At about four o’clock on Thanksgiving day, when I was knee-deep in cooking, I realized that I had forgotten to buy bread to serve with dinner. It was too late to send my husband to the store, so as soon as my sister walked through the door I handed her a stack of cookbooks and said, “Find an easy biscuit recipe.” Wisely, she settled on these Fluffy Sweet Potato Biscuits from Paula Deen’s Southern Cooking Bible. They were such a hit, my family asked me to make them again for breakfast the next day. I did, and we slathered them with honey butter, which made them even better.
To begin, boil the sweet potatoes until very soft.
Drain, then mash them with the milk until smooth, and set aside.
Next, combine the flour, sugar, salt and baking powder in the bowl of a food processor.
Add the butter in chunks.
And then process until the mixture resembles coarse meal. (If you don’t want to bother with a food processor, you can also use your hands or a pastry cutter.)
Transfer the flour mixture to a bowl and add the sweet potato mixture.
Fold, adding more milk as necessary, until mixture just holds together.
Turn the dough out onto a floured surface and knead a few times.
Then press the dough into a circle about 3/4-inch high.
Using a biscuit cutter or glass, cut out rounds, then place the biscuits on a parchment lined baking sheet.
Bake for 12-14 minutes, until golden on the bottom and firm to the touch.
Meanwhile, make the honey butter by combining softened butter, honey and cinnamon in a bowl.
Serve the biscuits warm out of the oven with honey butter. Enjoy!
My Recipe Videos
Sweet Potato Biscuits with Honey Butter
For the Biscuits
- 3/4 cup cooked mashed sweet potato (from one large sweet potato)
- 1/3 - 1/2 cup whole milk, as needed
- 1-1/2 cups all-purpose flour, spooned into measuring cup and leveled-off with back edge of knife
- 2 tablespoons sugar
- 1 tablespoon baking powder
- 1 teaspoon salt
- 6 tablespoons cold unsalted butter, cut into small chunks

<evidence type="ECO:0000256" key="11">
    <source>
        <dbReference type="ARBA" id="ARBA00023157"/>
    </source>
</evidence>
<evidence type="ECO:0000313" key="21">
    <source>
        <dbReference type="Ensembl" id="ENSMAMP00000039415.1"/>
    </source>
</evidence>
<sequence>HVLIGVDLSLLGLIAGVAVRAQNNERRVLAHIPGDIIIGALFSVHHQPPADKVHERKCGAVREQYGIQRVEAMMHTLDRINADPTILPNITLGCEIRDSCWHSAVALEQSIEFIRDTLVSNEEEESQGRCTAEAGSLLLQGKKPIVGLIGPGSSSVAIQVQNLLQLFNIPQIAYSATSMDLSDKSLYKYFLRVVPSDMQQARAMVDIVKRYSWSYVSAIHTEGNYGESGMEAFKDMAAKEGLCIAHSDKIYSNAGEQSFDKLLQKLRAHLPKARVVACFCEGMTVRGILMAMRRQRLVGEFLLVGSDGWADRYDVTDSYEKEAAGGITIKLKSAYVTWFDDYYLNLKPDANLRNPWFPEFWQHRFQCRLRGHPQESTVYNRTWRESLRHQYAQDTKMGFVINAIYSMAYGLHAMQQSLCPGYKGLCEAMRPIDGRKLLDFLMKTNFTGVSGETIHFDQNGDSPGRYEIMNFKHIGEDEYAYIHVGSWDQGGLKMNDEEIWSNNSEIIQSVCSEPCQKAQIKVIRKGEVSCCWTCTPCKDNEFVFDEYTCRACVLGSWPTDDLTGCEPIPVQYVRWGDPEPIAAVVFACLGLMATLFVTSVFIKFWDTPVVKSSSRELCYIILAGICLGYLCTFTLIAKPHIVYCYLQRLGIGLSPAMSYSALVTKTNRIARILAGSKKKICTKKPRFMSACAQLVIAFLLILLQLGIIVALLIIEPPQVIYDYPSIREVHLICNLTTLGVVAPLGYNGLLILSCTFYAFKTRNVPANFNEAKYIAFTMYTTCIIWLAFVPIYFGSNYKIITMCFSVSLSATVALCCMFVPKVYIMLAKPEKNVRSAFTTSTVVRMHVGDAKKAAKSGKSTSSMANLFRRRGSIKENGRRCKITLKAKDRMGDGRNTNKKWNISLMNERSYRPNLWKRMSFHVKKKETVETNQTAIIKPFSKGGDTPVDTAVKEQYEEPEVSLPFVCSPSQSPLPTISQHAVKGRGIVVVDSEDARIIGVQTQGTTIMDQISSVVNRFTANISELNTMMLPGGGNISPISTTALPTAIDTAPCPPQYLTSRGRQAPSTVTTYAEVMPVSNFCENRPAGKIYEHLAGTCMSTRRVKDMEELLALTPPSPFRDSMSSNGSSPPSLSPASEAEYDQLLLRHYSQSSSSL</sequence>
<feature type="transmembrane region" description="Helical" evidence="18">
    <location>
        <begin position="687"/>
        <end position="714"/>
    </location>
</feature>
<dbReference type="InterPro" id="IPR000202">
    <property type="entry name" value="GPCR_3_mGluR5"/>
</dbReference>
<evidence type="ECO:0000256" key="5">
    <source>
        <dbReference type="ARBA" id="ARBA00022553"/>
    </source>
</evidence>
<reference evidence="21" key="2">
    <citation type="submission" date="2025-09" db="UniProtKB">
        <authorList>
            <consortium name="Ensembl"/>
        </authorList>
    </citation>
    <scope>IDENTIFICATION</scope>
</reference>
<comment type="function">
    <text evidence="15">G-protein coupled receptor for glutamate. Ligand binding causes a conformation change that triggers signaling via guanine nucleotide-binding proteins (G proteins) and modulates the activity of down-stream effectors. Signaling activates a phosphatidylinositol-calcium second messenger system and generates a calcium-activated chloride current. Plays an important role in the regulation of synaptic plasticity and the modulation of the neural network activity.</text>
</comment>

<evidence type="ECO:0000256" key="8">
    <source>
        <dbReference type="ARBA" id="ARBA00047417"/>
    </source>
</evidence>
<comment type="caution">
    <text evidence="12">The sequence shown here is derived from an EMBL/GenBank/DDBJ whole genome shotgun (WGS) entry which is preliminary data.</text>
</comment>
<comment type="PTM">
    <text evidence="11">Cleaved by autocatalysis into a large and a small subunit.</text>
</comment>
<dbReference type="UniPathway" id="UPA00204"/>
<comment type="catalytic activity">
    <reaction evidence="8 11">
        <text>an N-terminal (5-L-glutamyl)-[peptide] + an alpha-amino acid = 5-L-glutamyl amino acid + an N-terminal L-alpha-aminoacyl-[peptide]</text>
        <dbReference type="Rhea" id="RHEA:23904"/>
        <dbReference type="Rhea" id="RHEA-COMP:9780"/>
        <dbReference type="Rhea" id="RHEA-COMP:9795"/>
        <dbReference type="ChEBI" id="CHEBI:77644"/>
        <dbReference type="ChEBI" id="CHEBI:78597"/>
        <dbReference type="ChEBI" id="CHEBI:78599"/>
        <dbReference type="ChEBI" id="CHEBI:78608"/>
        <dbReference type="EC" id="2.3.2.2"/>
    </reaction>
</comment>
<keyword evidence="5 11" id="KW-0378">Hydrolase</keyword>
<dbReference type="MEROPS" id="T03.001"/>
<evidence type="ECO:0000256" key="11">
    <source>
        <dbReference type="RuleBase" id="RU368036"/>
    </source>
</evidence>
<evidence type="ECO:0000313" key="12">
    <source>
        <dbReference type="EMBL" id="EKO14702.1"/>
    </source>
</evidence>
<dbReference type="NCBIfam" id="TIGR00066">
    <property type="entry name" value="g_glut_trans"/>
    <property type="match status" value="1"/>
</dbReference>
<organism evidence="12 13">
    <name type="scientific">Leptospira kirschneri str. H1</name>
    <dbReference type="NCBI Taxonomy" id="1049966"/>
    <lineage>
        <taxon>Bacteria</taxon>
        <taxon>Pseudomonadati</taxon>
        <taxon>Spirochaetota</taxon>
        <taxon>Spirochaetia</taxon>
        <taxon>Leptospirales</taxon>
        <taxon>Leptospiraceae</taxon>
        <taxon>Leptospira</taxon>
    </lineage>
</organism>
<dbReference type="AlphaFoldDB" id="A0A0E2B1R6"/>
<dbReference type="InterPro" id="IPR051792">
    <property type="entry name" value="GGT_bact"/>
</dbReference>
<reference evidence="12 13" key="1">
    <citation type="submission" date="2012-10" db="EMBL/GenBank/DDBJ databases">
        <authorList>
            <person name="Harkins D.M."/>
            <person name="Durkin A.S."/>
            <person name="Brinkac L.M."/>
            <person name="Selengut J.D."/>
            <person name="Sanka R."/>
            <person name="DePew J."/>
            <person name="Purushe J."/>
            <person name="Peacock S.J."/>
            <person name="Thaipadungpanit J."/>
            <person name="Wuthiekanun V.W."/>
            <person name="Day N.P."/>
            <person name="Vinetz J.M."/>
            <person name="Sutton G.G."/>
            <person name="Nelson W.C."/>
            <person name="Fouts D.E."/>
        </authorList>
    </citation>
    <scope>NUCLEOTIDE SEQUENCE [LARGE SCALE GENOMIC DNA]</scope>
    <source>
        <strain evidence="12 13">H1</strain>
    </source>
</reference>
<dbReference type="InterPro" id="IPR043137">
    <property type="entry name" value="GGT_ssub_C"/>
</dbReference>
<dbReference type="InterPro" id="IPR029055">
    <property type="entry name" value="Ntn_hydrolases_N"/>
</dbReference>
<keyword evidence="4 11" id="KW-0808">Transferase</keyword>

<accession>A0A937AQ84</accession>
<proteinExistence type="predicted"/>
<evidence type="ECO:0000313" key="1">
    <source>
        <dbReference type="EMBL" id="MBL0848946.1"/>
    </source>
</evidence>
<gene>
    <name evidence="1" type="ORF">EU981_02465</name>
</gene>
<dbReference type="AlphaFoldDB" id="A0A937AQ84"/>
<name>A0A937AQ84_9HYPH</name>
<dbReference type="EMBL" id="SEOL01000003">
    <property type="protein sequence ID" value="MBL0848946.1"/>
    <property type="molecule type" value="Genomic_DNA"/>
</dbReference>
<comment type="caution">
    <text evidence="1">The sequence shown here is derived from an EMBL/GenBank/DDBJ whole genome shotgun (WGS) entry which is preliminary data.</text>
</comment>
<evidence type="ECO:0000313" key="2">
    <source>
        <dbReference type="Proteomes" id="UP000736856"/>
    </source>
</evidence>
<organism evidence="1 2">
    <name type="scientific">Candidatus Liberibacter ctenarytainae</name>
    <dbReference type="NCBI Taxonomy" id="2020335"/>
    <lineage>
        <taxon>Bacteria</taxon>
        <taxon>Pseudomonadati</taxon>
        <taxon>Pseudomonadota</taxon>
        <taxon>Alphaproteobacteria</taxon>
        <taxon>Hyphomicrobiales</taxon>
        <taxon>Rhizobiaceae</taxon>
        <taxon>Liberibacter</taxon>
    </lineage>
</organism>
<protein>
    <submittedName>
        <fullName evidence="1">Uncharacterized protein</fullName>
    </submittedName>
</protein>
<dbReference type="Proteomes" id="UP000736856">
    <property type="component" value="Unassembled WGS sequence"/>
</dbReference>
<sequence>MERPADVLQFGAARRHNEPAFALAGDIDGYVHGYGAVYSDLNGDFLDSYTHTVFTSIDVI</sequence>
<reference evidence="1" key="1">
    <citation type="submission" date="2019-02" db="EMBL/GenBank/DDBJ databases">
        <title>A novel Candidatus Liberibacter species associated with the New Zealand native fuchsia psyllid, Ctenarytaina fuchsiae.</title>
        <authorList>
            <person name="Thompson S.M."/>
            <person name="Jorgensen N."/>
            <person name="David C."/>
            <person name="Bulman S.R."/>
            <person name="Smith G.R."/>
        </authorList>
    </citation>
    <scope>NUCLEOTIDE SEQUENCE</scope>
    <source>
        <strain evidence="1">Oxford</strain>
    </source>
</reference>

For the Honey Butter
- 1 stick (1/2 cup) unsalted butter, softened
- 2 tablespoons honey
- 1/4 teaspoon cinnamon
For the Biscuits
- Preheat the oven to 425 degrees. Line a baking sheet with parchment paper.
- In a small bowl, whisk together the mashed sweet potatoes and 1/3 cup milk. Set aside.
- In the bowl of a food processor fitted with the metal blade, combine the flour, sugar, baking powder and salt; process for a few seconds to mix. Add the chunks of cold butter, then pulse a few times until the mixture resembles coarse meal with some pea-size chunks of butter within. (If you don't have a food processor, this can be done by hand with a pastry cutter or your hands.)
- Transfer the flour mixture to a medium bowl, then add the sweet potato mixture and fold gently to combine. Add the remaining 3 tablespoons milk a little at a time until the dough is just moistened and holds together (you may not need all of it).
- Sprinkle a small handful of flour on a work surface. Turn the dough out onto the surface and knead lightly 2 or 3 times with the palm of your hand until the mixture comes together. Pat the dough into a 3/4-inch round. Using a 2-1/2 inch-round biscuit cutter or glass, cut the dough into biscuits. Gently press the scraps into another round and cut out more biscuits. Place the biscuits onto the prepared baking sheet and bake until golden on the bottom and firm to the touch, 12-14 minutes. Serve warm with honey butter.
For the Honey Butter
- In a small bowl, beat together the butter, honey and cinnamon.
- Note: The nutritional information does not include the honey butter.
- Freezer-Friendly Instructions: The biscuits can be frozen in an airtight container or sealable plastic bag for up to 3 months. To reheat, wrap them in aluminum foil and warm in a 350°F oven until hot.
- Serving size: 1 biscuit
- Calories: 157
- Fat: 7 g
- Saturated fat: 5 g
- Carbohydrates: 20 g
- Sugar: 4 g
- Fiber: 1 g
- Protein: 3 g
- Sodium: 125 mg
- Cholesterol: 19 mg
This website is written and produced for informational purposes only. I am not a certified nutritionist and the nutritional data on this site has not been evaluated or approved by a nutritionist or the Food and Drug Administration. Nutritional information is offered as a courtesy and should not be construed as a guarantee. The data is calculated through an online nutritional calculator, Edamam.com. Although I do my best to provide accurate nutritional information, these figures should be considered estimates only. Varying factors such as product types or brands purchased, natural fluctuations in fresh produce, and the way ingredients are processed change the effective nutritional information in any given recipe. Furthermore, different online calculators provide different results depending on their own nutrition fact sources and algorithms. To obtain the most accurate nutritional information in a given recipe, you should calculate the nutritional information with the actual ingredients used in your recipe, using your preferred nutrition calculator.